Did you see what I did with the apostrophe there?

Remarkably, as a family we have somehow managed almost 21 years without a single broken bone.  Here’s how Jack became our first casualty.

“Mum, can I go on the computer please?” was Jack’s request after returning home from school one evening two weeks ago and completing his homework.

“Well, you haven’t had any exercise.  Why don’t you go and use the trampoline for ten minutes” came the parental reply.  That was just enough time for Jack to bounce a few times and land awkwardly on his thumb.

Upon gingerly returning back into the house and waiting for a convenient break in familial conversation, Jack announced, “Excuse me – sorry to interrupt – but I think I have broken my thumb.”

Here’s how it looked.  We were inclined to agree with him.

IMG_0469

If memory serves me right it’s normally a bit straighter than that.

A quick trip to the Sheffield Children’s Hospital Accident and Emergency department confirmed our suspicions.  Here’s an X-ray.  See the jaunty angle of that bone?  It didn’t used to look like that.

IMG_0445

They bandaged him up, put him in a sling and made an appointment for him to come back for an operation.  He said he always wanted to have a sling, so at least that was some consolation.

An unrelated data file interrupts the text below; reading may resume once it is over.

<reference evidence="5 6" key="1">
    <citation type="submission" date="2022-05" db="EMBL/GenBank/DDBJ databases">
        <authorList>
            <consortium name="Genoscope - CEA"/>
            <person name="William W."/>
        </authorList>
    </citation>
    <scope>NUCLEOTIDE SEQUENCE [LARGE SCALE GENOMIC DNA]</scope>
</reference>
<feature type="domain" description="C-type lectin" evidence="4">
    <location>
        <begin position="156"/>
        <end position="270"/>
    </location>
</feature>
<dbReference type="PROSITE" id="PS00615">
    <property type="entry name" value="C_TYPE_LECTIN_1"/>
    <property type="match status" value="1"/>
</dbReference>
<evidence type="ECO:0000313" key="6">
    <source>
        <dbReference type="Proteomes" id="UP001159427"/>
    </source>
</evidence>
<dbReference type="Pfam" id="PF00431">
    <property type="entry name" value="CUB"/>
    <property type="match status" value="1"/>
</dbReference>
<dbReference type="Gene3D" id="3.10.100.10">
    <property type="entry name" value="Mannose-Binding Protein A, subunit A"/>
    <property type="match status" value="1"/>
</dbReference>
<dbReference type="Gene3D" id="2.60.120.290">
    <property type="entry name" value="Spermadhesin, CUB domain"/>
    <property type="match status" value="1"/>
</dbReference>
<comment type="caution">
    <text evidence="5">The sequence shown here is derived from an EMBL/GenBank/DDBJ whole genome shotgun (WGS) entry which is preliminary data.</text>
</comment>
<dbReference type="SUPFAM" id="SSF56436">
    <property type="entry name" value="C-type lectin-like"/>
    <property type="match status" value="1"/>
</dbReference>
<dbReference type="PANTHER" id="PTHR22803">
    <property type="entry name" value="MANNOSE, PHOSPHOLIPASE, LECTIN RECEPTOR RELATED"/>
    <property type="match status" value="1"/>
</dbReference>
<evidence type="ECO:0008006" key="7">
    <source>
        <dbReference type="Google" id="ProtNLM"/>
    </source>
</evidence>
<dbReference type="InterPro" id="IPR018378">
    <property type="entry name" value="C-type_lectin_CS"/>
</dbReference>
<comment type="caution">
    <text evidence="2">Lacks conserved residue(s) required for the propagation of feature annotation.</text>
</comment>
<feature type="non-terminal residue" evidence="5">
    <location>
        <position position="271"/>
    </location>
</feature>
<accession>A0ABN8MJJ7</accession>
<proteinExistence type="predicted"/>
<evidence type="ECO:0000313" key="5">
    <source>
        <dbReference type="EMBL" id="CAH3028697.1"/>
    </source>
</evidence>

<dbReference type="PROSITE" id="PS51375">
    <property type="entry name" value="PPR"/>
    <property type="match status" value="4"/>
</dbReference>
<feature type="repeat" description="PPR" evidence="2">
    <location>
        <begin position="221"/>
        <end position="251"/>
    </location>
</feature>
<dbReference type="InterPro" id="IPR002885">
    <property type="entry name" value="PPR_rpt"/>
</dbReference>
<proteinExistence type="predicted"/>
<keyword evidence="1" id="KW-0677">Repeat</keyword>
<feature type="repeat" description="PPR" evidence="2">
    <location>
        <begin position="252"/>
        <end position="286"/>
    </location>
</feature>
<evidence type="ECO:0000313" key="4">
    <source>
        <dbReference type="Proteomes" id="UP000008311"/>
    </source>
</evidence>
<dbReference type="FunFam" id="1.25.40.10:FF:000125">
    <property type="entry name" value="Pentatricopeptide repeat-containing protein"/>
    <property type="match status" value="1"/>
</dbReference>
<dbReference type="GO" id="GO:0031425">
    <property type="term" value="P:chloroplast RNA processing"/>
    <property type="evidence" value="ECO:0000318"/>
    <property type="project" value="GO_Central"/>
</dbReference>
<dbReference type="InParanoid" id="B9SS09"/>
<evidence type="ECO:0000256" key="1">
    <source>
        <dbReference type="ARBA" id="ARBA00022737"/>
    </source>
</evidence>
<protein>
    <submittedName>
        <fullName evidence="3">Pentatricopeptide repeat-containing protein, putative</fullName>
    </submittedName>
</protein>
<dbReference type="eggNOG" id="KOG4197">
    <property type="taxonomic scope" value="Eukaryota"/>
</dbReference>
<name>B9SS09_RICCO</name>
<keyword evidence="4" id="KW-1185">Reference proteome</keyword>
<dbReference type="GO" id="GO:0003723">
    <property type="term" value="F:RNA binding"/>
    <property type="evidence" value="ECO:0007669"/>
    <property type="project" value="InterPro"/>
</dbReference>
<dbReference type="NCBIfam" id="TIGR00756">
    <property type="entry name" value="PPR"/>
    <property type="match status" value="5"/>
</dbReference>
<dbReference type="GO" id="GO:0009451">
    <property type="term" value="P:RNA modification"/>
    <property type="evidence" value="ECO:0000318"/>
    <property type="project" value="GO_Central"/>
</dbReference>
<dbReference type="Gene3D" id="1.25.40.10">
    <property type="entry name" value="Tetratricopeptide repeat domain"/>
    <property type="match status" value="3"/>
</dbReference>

IMG_0446

 

The operation involved, as far as I can make out, being put under general anaesthetic and some medic pulling on his thumb until it was pointing in vaguely the right direction, then putting a cast on his wrist.  Here he is wielding his new appendage.

IMG_0461

I know what you are thinking: “but how will Jack manage to practise his double bass and piano under these conditions?”  Good question.  There has not been much of a compromise on the practice schedule, although it turns out that he has broken his “trigger thumb” for when playing the trombone.  As you can see, operation of the trigger is rather dependent on being able to flex the thumb.  You could say he has been rendered trigger unhappy by his predicament.

 

IMG_0468

I would like to say that this is the reason his scales and arpeggios were somewhat lacking in the grade III trombone exam that he had today, but I rather think this had more to do with lack of familiarity than incapacity.

Anyhow, this all goes to show the pitfalls of exercise.

 

 

Share →